The SVOD frenzy of 2020 that recently hit Netflix now also appears to have impacted Disney+, after the Mouse House streamer missed analyst projections for new subscribers in the second quarter.
Disney+ still ended the second quarter of 2021 with 103.6 million subscribers, however, which was up by 33.5 million year-over-year. The total was significantly less than predictions of 109.3 million though.
The Mouse House first revealed that it had surpassed 100 million subscribers during its annual meeting in early March, with this latest tally taken from Disney’s second fiscal quarter that ended 3 April.
The news is the latest indication that the SVOD boom of 2020 has cooled, with Netflix shares falling almost 10% last month after it revealed stalled subscriber growth.
Despite its own slowdown, CEO Bob Chapek told analysts that “we’ve been pleased with the growth and engagement in those markets” where Disney+ – and its adult-oriented Star hub – have launched.
He added: “Our steady cadence of new high-quality branded content, along with our robust collection of library titles allows us to continually attract new subscribers and retain existing ones.”
Tapping the ‘cultural zeitgeist’
The CEO lauded the success of Star Wars series The Mandalorian, along with the Marvel Studios shows Wandavision and The Falcon And The Winter Soldier. Chapek said that “these not only became immediate hits, but part of the cultural zeitgeist.”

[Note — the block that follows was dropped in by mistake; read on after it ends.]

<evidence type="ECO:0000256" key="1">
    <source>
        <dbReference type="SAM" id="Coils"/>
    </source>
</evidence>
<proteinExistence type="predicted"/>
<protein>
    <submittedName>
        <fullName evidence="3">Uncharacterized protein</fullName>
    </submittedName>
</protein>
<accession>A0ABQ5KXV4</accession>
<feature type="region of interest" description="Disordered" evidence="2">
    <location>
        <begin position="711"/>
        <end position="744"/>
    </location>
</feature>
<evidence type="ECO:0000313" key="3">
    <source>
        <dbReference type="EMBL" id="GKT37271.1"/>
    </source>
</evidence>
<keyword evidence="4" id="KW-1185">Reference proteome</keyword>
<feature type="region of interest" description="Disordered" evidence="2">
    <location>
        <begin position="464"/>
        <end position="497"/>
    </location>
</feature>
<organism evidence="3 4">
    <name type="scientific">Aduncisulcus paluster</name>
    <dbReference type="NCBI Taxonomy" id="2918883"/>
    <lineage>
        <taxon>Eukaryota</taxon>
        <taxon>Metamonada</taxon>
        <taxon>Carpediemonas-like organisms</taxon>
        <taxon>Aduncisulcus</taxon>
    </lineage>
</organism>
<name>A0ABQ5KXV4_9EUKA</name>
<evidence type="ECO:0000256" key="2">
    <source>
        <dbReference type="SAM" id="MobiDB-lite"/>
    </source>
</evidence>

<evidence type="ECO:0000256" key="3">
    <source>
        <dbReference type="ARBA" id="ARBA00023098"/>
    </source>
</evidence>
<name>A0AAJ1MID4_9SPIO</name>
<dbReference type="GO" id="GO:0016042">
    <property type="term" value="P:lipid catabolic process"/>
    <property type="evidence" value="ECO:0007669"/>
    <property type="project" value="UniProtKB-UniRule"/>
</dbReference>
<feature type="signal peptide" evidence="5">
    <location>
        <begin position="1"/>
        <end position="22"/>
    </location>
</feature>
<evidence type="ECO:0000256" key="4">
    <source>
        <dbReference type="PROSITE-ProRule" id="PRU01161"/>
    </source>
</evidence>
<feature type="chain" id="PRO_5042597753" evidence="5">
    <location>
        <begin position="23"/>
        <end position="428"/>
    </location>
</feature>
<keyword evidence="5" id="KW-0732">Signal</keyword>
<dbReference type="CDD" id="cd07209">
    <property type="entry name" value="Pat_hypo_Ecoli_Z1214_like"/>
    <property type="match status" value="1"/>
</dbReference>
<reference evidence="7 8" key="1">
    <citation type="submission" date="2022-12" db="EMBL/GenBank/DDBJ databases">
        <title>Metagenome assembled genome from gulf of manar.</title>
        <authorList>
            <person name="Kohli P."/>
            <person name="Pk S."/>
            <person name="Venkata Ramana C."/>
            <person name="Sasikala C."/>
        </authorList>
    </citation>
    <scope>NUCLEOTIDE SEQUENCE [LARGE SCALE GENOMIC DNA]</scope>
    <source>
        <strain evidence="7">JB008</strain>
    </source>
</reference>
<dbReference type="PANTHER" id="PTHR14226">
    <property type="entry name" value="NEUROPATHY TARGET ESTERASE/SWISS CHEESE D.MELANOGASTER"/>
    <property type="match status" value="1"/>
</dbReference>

And even though the streamer has experienced slowdown compared to its meteoric rise during 2020, Chapek said that Disney+ is “on track” to achieve the guidance of 230-260 million subscribers by the end of 2024.
Disney will continue to lean on its Asian iteration of the streaming service, Disney+ Hotstar, which CFO Christine McCarthy said was the strongest contributor to net subscriber additions during the quarter. She said that Disney+ Hotstar made up “approximately a third of the total Disney+ subscriber base as of the end of the second quarter.”
The increasing number of Hotstar subscribers however has driven overall ARPU down due to the low-cost of the service in markets like India. The overall monthly revenue per subscriber has decreased from $5.63 to $3.99. Excluding Disney+ Hotstar, McCarthy said that ARPU was still down at $5.61.
Disney’s US-only streaming services Hulu and ESPN+ had 41.6 million and 13.8 million paid subscribers respectively at the end of the quarter – up 30% and 75% year-over-year.
Overall, in spite of Disney+’s arguable first blip since launch, the performance of the streamer to date, Chapek said, “makes us feel relatively bullish going forward.”